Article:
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Bangable poster firm Novalia makes printed 'leccy keyboard

Electronics via standard printing technology

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Internet Security Threat Report 2014

The Cambridge company Novalia is working to launch a printed keyboard in the next year. What makes it special is a process which allows x-y printing, which means much more speedy production of the 'boards.

Both layers are printed at the same time

While the Cambridge-based company has previously shown devices with discrete buttons, until now, it had only talked about a full keyboard as a demonstration prototype.

Any image can be printed on the paper, so while the illustration is a qwerty keyboard it can also double as a trackpad or be used for anything that would traditionally require a much more expensive touchscreen.

Printing presses which are designed for high-volume runs – such as shampoo bottles – are being used to create the electronics.

Novalia's process uses metal plates with the circuit embossed to carry the special conductive ink. Electronics can be printed at the rate of 100m/minute, far faster and far cheaper than traditional electronics, albeit slower than the presses run when they are printing ordinary labels.

Top layer

Underlying layer

Both layers are printed at the same time and the matrix can be used in the same way as any other capacitive touch screen. And because it is capacitive the paper can be the other side of glass, or embedded in a car windscreen or dashboard.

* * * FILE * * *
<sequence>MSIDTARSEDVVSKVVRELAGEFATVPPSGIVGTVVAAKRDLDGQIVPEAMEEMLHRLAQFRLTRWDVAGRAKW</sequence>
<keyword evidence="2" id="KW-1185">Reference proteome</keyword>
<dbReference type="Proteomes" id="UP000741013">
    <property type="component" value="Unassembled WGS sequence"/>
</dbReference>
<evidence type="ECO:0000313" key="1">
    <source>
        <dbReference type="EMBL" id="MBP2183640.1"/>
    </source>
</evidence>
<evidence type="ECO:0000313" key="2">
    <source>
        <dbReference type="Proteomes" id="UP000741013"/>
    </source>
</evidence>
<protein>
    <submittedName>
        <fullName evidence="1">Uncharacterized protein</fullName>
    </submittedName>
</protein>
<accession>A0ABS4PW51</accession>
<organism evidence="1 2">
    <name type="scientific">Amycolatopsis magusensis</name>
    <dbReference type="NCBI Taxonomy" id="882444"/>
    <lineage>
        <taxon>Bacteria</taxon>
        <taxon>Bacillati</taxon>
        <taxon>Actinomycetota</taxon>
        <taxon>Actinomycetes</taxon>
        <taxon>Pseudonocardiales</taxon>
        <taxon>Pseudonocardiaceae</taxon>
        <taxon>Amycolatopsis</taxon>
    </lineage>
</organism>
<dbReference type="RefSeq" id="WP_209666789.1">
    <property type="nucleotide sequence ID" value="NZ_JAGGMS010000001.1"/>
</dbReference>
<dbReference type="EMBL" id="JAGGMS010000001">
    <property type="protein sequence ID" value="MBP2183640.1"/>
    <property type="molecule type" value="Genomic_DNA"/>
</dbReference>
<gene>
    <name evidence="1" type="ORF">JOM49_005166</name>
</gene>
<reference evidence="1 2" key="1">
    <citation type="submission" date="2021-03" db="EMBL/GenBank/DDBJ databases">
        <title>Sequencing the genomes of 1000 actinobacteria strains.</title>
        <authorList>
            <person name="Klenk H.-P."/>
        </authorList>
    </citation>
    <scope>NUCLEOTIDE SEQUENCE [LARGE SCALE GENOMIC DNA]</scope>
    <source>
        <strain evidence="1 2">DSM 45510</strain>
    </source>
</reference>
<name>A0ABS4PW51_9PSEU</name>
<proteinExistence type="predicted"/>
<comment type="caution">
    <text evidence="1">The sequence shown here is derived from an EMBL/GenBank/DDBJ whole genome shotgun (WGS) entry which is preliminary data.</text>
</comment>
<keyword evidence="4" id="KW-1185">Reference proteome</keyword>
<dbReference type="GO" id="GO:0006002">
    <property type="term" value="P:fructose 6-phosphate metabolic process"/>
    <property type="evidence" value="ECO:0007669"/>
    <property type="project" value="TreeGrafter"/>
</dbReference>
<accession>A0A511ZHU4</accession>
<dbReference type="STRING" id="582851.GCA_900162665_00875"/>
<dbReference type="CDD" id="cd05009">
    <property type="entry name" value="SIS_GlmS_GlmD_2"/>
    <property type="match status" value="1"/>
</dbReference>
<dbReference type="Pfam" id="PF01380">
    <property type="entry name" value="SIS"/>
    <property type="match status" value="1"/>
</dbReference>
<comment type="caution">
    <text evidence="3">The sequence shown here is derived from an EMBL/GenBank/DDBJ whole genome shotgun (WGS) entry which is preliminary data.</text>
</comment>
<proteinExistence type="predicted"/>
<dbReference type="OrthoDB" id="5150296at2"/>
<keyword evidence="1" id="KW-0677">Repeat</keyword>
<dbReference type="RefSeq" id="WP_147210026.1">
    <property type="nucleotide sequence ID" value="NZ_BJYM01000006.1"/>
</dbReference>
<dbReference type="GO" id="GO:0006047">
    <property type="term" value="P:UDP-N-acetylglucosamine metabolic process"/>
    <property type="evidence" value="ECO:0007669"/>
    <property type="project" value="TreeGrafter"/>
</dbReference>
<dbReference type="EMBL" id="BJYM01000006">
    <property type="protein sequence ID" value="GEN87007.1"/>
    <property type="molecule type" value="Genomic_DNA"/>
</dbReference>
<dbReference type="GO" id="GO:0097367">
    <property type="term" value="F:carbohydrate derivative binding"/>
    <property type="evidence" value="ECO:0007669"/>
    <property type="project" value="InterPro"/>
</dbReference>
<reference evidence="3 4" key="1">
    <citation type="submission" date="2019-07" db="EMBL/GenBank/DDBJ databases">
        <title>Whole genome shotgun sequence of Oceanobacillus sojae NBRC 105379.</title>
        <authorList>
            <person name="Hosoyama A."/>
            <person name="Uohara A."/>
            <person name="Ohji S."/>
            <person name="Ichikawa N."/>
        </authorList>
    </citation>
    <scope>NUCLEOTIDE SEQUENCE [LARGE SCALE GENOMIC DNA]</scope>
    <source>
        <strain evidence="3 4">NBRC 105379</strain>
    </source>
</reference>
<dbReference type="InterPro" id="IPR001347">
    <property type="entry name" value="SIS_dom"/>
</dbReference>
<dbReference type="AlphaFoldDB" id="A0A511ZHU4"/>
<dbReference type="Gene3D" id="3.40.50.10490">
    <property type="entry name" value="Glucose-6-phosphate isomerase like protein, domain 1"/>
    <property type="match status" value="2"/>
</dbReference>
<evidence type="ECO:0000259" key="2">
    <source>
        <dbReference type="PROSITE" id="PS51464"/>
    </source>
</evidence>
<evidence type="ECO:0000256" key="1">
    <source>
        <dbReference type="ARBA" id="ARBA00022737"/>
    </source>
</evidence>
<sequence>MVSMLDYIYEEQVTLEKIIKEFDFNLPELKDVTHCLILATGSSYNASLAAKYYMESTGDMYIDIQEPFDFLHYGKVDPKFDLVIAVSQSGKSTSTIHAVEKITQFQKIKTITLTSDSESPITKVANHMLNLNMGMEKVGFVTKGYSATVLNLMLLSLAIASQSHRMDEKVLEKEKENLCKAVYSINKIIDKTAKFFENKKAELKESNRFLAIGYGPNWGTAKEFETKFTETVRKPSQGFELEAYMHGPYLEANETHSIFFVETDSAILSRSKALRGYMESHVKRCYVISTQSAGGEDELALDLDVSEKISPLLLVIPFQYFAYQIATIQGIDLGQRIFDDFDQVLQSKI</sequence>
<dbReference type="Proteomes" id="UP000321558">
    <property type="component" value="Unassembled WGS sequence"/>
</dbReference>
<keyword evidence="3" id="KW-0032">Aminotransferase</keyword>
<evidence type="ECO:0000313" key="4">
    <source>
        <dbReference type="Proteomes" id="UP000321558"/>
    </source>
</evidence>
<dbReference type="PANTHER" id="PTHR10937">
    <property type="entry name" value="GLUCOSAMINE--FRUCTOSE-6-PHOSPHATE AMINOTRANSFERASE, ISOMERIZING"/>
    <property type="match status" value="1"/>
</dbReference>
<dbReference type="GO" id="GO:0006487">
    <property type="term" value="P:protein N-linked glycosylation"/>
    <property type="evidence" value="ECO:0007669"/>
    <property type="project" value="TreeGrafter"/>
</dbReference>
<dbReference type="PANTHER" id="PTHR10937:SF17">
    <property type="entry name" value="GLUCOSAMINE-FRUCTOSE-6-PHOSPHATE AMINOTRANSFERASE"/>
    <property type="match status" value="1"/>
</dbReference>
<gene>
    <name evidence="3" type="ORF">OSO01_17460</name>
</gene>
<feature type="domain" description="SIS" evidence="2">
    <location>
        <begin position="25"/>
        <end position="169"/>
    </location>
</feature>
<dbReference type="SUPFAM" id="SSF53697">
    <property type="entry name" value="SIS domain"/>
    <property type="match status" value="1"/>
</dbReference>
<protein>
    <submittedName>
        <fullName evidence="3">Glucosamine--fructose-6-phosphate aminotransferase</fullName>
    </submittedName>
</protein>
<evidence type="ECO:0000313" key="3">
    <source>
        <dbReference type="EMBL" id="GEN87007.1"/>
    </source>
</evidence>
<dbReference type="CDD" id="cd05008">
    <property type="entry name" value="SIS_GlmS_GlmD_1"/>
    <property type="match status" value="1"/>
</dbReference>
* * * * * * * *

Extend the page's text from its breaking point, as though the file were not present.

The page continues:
Bangable drum poster

The keyboard they have shown uses a Nordic Semiconductor chip which handles both the decoding of the keyboard and Bluetooth. While Novalia has experimented with printing transistors, it proved unreliable with low yields and so chose to attach a single chip to the A4 sheet.

The result is cheap incredibly light and flexible. Excluding the watch batteries it uses as power the paper keyboard weighs 30g, and it is a tenth of the thickness of a keyboard made by another process.

Novalia is working with display companies to produce ultra thin, ultra light-weight devices, and while they don’t do the displays themselves there are plenty of Cambridge companies who do.

One major application will be point of sale where custom materials can be used for a short promotional campaign and then thrown away. ®

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